On a scale of love for novelty, 1-5, I’d put myself at a 4, even though I’ve lived in the same house for 35 years. This long stay has been one of circumstance, but in 1982 nobody went to India by themselves for more of the same, and the trip was a choice.
However, when we’re young, novelty requires the actual new. Good thing about our 60s is we can do things we’ve done before and they can feel new.
Sometimes because 15 years have passed.
I spent last week with my daughter skiing in Park City, Utah. To be precise, she skied and I slid down hills telling myself, “Go me! I can do this! I’m having so much fun!” Mostly I meant it. I took my cue from this little snowboarder. A recent article on CNN Traveler suggesting singing.
I was never very good at the sport, even young and oblivious to frailty, but I always loved it and in recent years had begun to wonder if I’d taken my last run 15 years ago, oblivious to my future. I wanted to at least say goodbye to the smell of snow.
My daughter and I had the most amazing time. It was both new, and with any luck, repeatable.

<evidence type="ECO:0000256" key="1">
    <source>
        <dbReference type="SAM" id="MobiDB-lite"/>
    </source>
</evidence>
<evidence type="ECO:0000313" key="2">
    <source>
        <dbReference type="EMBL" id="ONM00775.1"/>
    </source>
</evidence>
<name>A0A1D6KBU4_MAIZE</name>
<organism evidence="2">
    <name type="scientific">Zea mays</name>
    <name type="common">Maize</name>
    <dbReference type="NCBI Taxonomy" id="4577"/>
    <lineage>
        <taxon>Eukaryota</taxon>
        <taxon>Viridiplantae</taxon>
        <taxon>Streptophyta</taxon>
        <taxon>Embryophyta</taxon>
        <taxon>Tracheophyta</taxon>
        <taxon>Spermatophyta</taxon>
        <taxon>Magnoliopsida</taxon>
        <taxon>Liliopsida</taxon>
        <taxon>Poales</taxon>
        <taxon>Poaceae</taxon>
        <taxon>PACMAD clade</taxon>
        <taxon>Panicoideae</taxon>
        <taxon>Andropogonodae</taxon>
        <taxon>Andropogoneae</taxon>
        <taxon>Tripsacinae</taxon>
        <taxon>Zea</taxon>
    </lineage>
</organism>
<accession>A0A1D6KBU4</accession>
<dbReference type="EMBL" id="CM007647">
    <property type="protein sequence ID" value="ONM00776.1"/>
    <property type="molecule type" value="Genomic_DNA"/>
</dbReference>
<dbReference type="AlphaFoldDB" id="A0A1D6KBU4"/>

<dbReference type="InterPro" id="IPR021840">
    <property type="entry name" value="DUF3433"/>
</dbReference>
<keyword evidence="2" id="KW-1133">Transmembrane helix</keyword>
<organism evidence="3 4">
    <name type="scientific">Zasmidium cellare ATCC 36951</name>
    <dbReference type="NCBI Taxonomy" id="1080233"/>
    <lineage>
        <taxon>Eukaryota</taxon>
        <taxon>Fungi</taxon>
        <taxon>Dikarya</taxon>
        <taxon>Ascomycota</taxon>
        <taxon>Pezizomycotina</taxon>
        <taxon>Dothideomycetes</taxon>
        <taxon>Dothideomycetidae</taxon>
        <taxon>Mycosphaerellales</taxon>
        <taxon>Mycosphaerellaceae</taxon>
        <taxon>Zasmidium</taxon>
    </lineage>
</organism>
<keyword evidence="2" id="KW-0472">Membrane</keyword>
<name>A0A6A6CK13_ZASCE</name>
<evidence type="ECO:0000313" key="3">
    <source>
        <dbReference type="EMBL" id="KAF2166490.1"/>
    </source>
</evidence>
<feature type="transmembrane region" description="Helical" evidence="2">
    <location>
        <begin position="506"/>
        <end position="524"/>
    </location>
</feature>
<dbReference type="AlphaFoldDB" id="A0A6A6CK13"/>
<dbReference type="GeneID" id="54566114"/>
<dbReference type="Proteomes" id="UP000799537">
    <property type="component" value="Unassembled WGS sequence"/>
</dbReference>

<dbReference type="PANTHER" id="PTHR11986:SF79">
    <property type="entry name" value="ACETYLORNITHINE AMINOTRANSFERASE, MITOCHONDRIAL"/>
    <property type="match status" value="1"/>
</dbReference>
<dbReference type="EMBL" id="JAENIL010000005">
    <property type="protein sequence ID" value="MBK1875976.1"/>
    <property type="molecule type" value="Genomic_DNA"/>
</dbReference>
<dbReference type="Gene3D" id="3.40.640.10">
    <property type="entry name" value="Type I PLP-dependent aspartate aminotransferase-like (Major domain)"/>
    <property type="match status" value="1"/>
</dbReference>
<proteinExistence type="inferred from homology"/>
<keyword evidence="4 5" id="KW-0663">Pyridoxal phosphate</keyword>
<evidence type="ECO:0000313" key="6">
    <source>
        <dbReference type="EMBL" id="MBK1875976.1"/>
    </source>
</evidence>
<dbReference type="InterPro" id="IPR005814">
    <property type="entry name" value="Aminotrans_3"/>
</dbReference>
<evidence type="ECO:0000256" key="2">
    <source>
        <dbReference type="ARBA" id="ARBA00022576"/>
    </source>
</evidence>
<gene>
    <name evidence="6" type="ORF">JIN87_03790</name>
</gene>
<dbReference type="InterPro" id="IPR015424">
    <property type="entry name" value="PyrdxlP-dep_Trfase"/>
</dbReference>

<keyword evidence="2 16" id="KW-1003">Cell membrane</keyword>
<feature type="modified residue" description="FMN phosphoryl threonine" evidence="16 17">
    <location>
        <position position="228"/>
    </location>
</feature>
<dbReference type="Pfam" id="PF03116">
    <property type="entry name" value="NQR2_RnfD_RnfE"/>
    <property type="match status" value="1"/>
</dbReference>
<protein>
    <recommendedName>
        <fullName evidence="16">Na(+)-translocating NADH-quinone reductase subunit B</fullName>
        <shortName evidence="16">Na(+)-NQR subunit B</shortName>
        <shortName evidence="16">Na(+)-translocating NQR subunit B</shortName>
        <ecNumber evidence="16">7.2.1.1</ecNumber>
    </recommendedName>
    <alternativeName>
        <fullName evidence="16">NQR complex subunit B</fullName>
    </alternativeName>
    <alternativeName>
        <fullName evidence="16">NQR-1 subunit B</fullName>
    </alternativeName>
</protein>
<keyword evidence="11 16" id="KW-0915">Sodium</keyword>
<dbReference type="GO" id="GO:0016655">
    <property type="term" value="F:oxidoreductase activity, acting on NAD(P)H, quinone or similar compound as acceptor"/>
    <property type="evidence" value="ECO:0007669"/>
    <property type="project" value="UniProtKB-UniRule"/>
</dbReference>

Sometimes the old becomes new again because what we did has insisted on degrading. That might sound sad, but on the other hand, where we repair we find novelty. See where I’m going?
New website! Hurrah! Enough of the old design to feel right, new underpinnings to keep us from technology avalanches.
Same old blog posts to be sure. The only content you might not have have seen before is the amalgamation of my writings that have been published elsewhere around the Internet, and a very brief description of the two novels I’ve drafted. Click on Other Writings in the navigation bar if you’re curious. But comments will work now; the mobile interface will work now; categories will gradually become more sensible. I plan to rededicate myself to posting well. This will mean I may not write the Saturday posts all in one morning anymore. Editing photos takes time!
I might be reaching, imputing the concept of novelty to such not-the-same experiences. But isn’t that the point, also? Reaching for these connections? Situational novelty might deliver us risky situations, but we are less apt to feel foolish in those, if we are me, than when attempting new ideas. Going for the novel (the pun given my attempts at fiction is annoying but inevitable) while sitting on the same sofa , or picking up a sport of youth and trying again, offers more opportunity for embarrassment than using the wrong word for butter in Paris. If we are me. We all know that High WASPs dread being seen to try and and seen to fail more than almost anything.
Take that, cultural shibboleth! I cannot thank you all enough for giving me this venue to deconstruct and redecorate my relationship to WASP mores and aesthetic. I owe you.